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  • Funding for Promising Defense Program in Jeopardy

    On November 29, the Medium Extended Air Defense System (MEADS) had its first successful test run, during which it intercepted an air-breathing target (that is, a missile that does not fly outside the Earth’s atmosphere).

    While the Pentagon decided not to procure the MEADS program, Congress recently eliminated the funding that would allow the completion of the system’s test phase. Secretary of Defense Leon Panetta urged Senator Daniel K. Inouye (D–HI), chairman of the Senate Appropriations Committee, to restore the funding for the MEADS program in June. The most recent successful test demonstrates that Congress should fund the system in fiscal year 2013 and that MEADS should receive support from Washington beyond just the test phase.

    The MEADS system is designed to counter unmanned aerial vehicles, cruise missiles, tactical short-range ballistic missiles, and aircraft. The system itself consists of surveillance radar with 360-degree coverage, a tactical operations center, sophisticated X-band radar, launchers, and the next-generation Patriot interceptor.

    This recent test of MEADS continues a string of successful program developments since its start in 2004 when the U.S., Germany, and Italy signed the trilateral agreement to jointly develop and procure the system. The program successfully completed its component-level critical design review in August 2009. The first flight test was conducted in November 2011.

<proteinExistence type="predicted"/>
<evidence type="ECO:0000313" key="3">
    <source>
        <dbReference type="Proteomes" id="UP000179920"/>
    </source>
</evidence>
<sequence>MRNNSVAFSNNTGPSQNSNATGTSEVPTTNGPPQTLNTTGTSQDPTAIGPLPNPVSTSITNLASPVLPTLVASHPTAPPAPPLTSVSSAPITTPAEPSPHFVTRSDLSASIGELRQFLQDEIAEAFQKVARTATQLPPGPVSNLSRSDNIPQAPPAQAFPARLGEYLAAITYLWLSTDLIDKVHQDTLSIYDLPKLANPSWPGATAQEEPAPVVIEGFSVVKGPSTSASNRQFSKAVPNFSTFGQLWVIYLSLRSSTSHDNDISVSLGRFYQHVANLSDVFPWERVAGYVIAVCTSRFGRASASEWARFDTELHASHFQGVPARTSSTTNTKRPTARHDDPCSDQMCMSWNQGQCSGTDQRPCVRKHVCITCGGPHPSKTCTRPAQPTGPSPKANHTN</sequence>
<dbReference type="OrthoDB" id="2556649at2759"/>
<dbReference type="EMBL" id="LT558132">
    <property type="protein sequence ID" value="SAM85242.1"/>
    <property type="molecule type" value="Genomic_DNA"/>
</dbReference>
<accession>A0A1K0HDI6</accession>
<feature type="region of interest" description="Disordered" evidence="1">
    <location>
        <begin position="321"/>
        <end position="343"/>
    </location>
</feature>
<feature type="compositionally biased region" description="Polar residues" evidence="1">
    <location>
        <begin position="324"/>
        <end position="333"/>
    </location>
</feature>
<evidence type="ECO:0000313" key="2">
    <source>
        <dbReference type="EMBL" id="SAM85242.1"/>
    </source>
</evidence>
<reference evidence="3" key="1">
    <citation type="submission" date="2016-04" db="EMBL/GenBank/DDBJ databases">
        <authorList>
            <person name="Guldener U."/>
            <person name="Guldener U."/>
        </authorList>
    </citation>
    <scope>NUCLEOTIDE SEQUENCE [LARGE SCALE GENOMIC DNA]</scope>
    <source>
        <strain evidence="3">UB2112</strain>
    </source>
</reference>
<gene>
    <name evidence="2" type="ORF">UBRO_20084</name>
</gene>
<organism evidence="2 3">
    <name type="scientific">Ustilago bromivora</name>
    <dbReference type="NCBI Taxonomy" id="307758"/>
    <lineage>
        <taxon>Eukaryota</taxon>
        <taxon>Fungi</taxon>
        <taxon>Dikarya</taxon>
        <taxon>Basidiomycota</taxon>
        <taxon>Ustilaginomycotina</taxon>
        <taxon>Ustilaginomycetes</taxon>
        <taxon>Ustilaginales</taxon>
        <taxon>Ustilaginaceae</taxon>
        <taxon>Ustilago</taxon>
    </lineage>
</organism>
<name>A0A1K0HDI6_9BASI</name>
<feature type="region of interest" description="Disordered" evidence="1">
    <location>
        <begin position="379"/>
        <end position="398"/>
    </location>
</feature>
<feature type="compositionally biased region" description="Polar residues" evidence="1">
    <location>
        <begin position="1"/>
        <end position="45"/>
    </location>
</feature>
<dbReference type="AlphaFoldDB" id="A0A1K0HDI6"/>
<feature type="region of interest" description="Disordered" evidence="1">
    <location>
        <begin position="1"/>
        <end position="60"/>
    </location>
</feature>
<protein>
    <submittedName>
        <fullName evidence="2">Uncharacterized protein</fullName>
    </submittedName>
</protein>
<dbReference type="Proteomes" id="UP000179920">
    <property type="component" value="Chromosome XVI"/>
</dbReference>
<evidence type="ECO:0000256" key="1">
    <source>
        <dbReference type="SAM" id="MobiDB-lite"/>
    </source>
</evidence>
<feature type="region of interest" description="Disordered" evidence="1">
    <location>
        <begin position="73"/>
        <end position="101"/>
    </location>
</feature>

The system provides an additional layer of protection and compliments other U.S. missile defense programs, such as the Aegis sea-based missile defense system and the Terminal High Altitude Area Defense System.

    MEADS is also important for U.S. alliance relationships. Both Italy and Germany fulfilled their respective commitments regarding the funding of the system. U.S. termination of the system will create a critical capability gap in air and short-range missile and rocket defense. It is also important to keep in mind that the system is transportable and can keep up with the high operational tempo of the current force.

    As the ballistic missile threat is advancing, it would be unwise to terminate funding for this capability.

    Nick Baranishyn is currently a member of the Young Leaders Program at The Heritage Foundation. For more information on interning at Heritage, please visit: http://www.heritage.org/about/departments/ylp.cfm.

    Posted in Security [slideshow_deploy]

    One Response to Funding for Promising Defense Program in Jeopardy

    1. Guest says:

      I'm confused. The program was terminated. So why are the authors saying "U.S. termination of the system will create a critical capability gap in air and short-range missile and rocket defense?" First the authors say we should continue to fund the test phase, but then they go on to say that the program shouldn't be terminated at all. So which is it? Since we're facing $500B in additional defense cuts (the fiscal cliff), shouldn't this be first up on the chopping block? Why are we continuing to fund a research project that won't be procured at all?

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